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Wearable Robots Getting Lighter, More Portable

By Carla K. Johnson

In this May 6, 2013 photo, Michael Gore, center, who is paralyzed from a spinal injury, walks with the use of the Indego wearable robot under the supervision of physical therapist Clare Hartigan during a meeting of the American Spinal Injury Association at a downtown hotel in Chicago. Eleven years ago, Gore was paralyzed from the waist down in a workplace accident, but with the aid of the 27-pound gadget that snaps together from pieces that fit into a backpack he stands and walks with the assistance of science and engineering. The device is among several competing products that hold promise for people with spinal injuries, like Gore, and for people with multiple sclerosis and cerebral palsy or for those recovering from strokes. (AP Photo/M. Spencer Green)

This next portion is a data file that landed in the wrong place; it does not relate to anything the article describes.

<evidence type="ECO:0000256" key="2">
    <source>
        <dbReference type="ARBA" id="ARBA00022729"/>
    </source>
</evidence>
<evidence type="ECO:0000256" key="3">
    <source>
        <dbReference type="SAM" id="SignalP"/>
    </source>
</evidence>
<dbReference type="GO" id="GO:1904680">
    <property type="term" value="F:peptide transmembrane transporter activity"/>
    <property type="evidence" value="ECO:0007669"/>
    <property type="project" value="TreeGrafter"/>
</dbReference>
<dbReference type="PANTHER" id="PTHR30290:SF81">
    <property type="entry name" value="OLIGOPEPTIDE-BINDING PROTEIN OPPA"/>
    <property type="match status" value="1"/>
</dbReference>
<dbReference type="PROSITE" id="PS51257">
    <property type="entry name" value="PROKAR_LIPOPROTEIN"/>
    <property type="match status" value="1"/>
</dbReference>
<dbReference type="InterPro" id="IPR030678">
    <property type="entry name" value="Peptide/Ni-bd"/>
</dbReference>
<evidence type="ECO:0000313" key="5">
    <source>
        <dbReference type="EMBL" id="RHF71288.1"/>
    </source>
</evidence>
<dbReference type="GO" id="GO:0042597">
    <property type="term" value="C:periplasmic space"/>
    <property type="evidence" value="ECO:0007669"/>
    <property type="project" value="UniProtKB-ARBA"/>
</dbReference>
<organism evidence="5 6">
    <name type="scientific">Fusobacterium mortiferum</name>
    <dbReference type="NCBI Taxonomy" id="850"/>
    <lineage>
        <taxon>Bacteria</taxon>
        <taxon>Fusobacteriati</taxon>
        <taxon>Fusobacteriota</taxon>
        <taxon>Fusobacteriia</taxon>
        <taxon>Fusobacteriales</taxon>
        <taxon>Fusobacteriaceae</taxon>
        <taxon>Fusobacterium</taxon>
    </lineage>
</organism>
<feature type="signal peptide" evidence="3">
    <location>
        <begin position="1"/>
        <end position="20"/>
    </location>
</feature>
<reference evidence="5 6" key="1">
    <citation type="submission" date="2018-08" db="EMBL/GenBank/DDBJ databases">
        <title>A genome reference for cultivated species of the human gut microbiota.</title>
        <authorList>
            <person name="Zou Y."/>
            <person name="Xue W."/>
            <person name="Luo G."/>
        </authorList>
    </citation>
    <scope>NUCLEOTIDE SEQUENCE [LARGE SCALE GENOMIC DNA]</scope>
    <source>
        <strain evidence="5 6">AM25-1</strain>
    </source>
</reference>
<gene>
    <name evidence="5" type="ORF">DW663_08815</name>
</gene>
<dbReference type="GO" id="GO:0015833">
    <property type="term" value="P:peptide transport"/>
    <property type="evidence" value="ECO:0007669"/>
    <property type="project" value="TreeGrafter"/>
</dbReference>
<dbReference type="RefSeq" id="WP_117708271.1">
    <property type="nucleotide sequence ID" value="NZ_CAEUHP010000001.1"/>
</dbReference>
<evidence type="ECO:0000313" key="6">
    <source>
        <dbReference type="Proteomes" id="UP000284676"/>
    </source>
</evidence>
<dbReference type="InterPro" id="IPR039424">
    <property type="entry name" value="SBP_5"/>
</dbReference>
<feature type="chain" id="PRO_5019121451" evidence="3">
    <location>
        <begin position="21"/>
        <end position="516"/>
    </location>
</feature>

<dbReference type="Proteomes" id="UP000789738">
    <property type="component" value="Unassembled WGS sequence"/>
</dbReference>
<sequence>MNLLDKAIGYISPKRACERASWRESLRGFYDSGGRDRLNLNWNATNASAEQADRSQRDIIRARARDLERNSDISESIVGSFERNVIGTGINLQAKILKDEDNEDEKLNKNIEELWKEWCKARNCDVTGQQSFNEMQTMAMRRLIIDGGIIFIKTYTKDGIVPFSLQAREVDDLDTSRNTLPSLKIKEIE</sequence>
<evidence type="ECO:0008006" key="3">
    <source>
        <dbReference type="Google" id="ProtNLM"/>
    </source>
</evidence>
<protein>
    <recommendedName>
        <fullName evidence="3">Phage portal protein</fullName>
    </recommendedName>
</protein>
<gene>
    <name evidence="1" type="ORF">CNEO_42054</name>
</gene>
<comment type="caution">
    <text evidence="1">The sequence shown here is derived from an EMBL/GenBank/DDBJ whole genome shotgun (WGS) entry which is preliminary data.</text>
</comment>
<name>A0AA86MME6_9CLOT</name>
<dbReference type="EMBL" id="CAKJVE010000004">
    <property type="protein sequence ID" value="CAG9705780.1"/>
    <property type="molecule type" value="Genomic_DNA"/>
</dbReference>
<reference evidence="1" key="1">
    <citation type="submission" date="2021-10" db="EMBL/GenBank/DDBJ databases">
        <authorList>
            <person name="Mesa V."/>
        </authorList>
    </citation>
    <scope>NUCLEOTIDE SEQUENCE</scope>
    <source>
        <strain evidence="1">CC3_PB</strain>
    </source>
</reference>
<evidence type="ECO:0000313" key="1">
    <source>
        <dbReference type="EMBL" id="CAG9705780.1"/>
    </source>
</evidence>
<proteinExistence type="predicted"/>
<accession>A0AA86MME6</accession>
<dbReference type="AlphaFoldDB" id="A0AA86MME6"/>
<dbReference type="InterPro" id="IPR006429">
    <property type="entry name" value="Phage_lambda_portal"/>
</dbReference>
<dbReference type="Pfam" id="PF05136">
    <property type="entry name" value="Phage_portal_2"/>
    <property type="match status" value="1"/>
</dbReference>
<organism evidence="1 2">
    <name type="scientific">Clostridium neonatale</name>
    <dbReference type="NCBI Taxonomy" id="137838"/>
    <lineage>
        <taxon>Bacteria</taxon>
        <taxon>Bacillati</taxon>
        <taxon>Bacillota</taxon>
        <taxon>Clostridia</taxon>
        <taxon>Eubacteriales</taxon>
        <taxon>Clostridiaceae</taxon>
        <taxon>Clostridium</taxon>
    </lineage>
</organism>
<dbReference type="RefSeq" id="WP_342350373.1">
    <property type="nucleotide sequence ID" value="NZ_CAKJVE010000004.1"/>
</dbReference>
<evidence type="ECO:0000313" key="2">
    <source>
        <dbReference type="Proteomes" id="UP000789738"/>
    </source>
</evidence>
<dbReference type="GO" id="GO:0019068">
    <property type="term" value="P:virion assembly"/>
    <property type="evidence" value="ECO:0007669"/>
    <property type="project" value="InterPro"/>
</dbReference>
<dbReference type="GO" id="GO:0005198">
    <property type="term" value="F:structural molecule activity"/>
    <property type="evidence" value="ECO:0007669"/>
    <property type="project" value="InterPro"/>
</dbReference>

CHICAGO, Ill. (AP) – When Michael Gore stands, it’s a triumph of science and engineering. Eleven years ago, Gore was paralyzed from the waist down in a workplace accident, yet he rises from his wheelchair and walks across the room with help from a lightweight wearable robot.

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Posted by FanningCommunications on Jun 1st, 2013 and filed under Techline. You can follow any responses to this entry through the RSS 2.0. You can leave a response by filling following comment form or trackback to this entry from your site

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